Germany’s federal motor transport authority KBA has found “abnormalities” during its investigation focused on Tesla’s autopilot function, reported WirtschaftsWoche business weekly, citing a KBA spokesperson. While some of the problems found during the investigation, which has been running since the start of the year, have meanwhile been remedied, there are some outstanding ones where “further remedial measures are still being tested and secured,” said the spokesperson, according to WirtschaftsWoche.
Recently, Elon Musk-run Tesla was also hit by a class-action lawsuit in the US over a phantom braking problem that the lawsuit alleged turned “a safety feature into a frightening and dangerous nightmare”.
The lawsuit, filed by Tesla owner Jose Alvarez Toledo in federal court in the Northern District of California seeking punitive damages, claimed there are “hundreds of thousands” of customers that could seek to join his class action suit against the company, reports The Verge.
The lawsuit accused the electric car-maker of “fraudulently hiding the safety risks associated with the company’s Autopilot driver assist system, breaching its warranties, unfairly profiting from Autopilot, and violating California’s unfair competition law”.
Phantom braking is when an advanced driver assistance system (ADAS), or a self-driving system, applies the brakes for no good reason.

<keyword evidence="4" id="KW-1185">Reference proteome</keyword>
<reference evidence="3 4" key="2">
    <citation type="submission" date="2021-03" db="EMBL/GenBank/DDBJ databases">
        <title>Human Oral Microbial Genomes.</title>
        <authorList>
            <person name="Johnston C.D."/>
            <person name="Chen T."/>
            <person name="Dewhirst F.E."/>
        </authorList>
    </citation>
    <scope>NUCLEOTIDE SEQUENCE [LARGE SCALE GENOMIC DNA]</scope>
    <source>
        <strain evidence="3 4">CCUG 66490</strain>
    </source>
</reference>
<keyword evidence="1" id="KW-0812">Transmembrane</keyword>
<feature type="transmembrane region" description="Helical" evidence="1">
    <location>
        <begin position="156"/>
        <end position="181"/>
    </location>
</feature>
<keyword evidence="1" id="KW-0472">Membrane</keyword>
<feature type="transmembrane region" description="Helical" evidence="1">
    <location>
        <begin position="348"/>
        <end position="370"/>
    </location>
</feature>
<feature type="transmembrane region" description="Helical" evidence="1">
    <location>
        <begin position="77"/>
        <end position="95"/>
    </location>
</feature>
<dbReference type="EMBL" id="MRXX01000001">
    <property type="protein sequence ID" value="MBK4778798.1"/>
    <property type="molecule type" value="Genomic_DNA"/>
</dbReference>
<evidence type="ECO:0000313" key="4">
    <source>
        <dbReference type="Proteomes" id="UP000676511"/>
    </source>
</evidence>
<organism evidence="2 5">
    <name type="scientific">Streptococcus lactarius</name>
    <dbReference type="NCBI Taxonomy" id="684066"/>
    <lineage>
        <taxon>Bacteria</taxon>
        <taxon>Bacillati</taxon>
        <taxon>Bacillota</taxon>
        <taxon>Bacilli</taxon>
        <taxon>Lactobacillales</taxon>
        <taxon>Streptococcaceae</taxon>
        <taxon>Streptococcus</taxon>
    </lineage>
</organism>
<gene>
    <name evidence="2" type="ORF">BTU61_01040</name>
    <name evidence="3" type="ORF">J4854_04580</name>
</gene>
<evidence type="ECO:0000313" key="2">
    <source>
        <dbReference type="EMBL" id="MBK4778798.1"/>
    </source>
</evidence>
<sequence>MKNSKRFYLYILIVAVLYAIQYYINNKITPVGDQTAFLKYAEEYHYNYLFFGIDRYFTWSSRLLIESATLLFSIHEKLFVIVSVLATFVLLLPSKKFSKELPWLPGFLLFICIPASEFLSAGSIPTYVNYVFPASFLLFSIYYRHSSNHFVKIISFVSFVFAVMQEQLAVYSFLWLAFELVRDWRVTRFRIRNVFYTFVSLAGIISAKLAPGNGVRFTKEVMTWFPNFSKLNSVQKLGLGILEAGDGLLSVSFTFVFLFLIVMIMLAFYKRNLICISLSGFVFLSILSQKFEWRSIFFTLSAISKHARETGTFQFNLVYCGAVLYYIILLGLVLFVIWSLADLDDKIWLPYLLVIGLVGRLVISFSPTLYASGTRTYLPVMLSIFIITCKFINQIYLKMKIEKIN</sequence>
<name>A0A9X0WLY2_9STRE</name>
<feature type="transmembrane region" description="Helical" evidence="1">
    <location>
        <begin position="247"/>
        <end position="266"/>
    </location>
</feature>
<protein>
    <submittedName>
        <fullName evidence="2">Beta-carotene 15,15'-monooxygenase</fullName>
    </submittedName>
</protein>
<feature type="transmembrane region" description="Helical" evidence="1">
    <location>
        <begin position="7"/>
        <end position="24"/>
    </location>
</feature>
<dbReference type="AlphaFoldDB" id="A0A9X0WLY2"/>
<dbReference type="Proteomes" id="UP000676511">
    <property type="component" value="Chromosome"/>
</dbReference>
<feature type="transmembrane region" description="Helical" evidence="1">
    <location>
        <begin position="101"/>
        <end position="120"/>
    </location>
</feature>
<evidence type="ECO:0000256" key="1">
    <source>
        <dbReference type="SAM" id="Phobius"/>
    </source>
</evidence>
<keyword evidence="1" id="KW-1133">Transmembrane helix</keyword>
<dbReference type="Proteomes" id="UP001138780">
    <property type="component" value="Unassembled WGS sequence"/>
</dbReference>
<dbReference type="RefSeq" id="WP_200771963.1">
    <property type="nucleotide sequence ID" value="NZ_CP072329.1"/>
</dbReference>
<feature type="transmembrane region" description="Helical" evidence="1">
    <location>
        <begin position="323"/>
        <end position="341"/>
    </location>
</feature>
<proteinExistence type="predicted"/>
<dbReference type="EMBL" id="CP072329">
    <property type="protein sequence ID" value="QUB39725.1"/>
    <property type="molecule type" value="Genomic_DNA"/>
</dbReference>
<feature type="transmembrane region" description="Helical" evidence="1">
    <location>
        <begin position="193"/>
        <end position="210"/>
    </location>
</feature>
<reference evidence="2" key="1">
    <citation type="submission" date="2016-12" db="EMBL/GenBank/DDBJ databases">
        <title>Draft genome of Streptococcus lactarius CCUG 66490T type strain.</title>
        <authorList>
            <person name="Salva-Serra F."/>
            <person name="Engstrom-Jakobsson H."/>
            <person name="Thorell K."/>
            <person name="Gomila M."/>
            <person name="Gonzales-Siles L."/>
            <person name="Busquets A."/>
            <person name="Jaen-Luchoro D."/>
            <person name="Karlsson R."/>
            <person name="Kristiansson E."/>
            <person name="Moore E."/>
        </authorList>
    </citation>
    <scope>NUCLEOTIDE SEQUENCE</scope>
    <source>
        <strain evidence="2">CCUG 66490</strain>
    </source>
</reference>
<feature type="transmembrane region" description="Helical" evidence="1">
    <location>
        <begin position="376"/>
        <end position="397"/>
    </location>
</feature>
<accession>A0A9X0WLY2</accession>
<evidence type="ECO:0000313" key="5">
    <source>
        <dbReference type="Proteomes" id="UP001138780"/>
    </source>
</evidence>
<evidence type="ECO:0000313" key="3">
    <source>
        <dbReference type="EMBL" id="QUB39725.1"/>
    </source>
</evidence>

The system can be falsely detecting an object on the road or anticipating a collision that won’t actually happen and apply the brake to try to avoid it.
The lawsuit comes as Tesla faces a federal investigation from the National Highway Traffic Safety Administration (NHTSA) into its phantom braking problem, which first surfaced last fall.
The US transport agency opened an investigation into over 400,000 Teslas for problems with their automated emergency braking systems.
The US government has received more than 750 complaints of unexpected braking from Tesla owners.
“Many Tesla owners have reported significant, unexpected slow-downs and stops due to the false engagement of their Class Vehicle’s braking systems, even though no objects were nearby,” the lawsuit read.
“When the ‘Sudden Unintended Braking Defect’ occurs, they turn what is supposed to be a safety feature into a frightening and dangerous nightmare,” it added.
(With Inputs From Reuters and IANS)